1
$\begingroup$

I am a HS student and currently learning Rolle's Theorem. I have gotten the question:

Prove that there are exactly two positive real numbers $x$ such that $e^x = 3x$.

This is what I have done to answer:

$f(0) = 1 > 0$,

$f(1) = e - 3 < 0$.

There must be a point between $x=1$ and $x=0$, $x_{0}$, such that $f(x_{0}) = 0$. Therefore there is one root.

Suppose that there is another root such that $x_{1} > x_{0}$.

By Rolle's Theorem, as this function is differentiable and continuous, there must be a point $c$, such that $f'(c) = 0$ between $x = x_{1}$ and $x = x_{0}$.

$f'(x) = e^x - 3$.

This can equal $0$, but there is only one root to this equation. Therefore, there can only be one other root as there is one turning point.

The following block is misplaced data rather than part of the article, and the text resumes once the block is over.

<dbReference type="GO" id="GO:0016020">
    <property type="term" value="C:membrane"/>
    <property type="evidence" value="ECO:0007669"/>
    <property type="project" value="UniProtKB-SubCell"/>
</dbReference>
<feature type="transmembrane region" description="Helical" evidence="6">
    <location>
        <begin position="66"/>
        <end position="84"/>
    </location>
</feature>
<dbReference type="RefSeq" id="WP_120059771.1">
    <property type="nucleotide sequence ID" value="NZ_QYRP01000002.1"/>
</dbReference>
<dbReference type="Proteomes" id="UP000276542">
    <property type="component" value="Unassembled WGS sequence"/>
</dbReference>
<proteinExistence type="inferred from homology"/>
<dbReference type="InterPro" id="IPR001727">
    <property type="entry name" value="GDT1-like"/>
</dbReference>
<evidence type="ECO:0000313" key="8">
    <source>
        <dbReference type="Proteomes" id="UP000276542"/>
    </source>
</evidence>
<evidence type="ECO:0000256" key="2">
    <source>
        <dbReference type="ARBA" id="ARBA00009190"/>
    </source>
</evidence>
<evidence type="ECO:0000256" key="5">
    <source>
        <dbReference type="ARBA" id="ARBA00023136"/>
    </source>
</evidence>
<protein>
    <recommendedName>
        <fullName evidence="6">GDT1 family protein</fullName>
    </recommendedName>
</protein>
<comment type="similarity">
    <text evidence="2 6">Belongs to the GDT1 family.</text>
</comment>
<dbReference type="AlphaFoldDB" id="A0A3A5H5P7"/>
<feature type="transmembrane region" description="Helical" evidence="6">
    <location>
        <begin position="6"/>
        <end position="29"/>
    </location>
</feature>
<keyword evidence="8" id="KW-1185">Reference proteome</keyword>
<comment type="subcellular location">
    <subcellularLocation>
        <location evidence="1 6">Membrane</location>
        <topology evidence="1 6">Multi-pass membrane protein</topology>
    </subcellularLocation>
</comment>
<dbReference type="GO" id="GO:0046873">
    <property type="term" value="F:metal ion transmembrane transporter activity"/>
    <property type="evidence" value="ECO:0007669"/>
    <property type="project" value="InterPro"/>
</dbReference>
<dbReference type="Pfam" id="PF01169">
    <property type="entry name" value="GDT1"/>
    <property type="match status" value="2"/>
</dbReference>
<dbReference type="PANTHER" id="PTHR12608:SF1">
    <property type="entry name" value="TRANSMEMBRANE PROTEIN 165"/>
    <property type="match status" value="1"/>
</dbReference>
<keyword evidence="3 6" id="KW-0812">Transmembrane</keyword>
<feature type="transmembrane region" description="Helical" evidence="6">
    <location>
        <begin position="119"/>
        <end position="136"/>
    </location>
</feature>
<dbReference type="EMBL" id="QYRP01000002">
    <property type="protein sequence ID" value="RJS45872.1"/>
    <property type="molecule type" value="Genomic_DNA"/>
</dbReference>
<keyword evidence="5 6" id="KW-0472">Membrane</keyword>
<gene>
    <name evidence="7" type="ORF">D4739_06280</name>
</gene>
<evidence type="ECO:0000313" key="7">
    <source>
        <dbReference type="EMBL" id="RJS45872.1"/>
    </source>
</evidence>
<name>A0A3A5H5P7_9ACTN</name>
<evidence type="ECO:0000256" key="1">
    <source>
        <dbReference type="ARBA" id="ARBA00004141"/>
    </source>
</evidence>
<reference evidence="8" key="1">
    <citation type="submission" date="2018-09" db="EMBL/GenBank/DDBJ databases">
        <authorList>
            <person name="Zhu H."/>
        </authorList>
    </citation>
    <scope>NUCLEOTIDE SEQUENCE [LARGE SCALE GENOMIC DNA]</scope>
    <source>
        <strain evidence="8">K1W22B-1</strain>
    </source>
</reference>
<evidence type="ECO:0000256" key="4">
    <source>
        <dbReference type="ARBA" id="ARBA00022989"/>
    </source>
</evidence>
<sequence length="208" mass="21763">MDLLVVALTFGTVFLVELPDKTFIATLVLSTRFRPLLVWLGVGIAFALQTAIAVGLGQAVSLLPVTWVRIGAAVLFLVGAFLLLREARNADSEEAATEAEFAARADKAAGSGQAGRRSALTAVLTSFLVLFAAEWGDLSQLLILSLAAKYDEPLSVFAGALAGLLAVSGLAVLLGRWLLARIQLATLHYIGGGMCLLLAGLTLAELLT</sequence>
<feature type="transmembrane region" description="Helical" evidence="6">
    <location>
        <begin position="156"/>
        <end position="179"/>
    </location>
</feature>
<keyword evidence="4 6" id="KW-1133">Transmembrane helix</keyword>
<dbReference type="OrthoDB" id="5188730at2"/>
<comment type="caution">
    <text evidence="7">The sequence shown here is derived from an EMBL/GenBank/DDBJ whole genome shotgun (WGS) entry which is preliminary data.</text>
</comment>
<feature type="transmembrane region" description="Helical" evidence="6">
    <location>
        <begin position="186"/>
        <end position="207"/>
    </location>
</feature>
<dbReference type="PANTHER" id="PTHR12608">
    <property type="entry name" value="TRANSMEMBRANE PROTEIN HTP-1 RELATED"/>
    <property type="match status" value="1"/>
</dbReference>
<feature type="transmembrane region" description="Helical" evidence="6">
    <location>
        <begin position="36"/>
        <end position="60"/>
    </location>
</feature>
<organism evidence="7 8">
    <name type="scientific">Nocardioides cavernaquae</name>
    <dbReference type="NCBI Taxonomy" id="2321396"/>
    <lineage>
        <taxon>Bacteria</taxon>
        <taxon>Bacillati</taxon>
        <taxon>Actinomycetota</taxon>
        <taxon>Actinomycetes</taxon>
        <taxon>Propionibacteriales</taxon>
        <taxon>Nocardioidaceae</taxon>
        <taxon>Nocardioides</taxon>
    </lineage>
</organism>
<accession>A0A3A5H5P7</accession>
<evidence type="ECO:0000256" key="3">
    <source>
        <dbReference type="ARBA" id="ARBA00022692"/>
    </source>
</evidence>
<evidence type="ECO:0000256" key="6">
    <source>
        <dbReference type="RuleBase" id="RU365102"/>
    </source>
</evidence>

I am not sure if this is sufficient or actually legitimate... Does this work or should more be added/made more clear? It is just a question from my textbook so does not need to be perfect but needs to show the point and be pretty correct.

Many thanks,

Aidanaidan12

$\endgroup$
  • 1
    $\begingroup$ you could simply also note that $f(2) > 0$, so... $\endgroup$ – ab123 Dec 8 '19 at 11:43
1
$\begingroup$

Actually, you require two real roots of this expression. You have only one with you. The Rolle argument which you have done , proves that there can be at most two real roots.

You have not found the other real root. To do that, note that $f(2) = e^2 - 6 > 0$. So there is a real root between $1$ and $2$ as well. These can be the only real roots by Rolle. So you were almost done, but needed the location of the second root.

Remember : By Rolle's theorem, if the derivative has at most $n$ real roots, then the function itself has at most $n+1$ real roots. You cannot say anything more : so for example, seeing that the derivative is zero does not tell you that there needs to be a second root.

$\endgroup$

Your Answer

By clicking “Post Your Answer”, you agree to our terms of service, privacy policy and cookie policy

Not the answer you're looking for?Browse other questions tagged or ask your own question.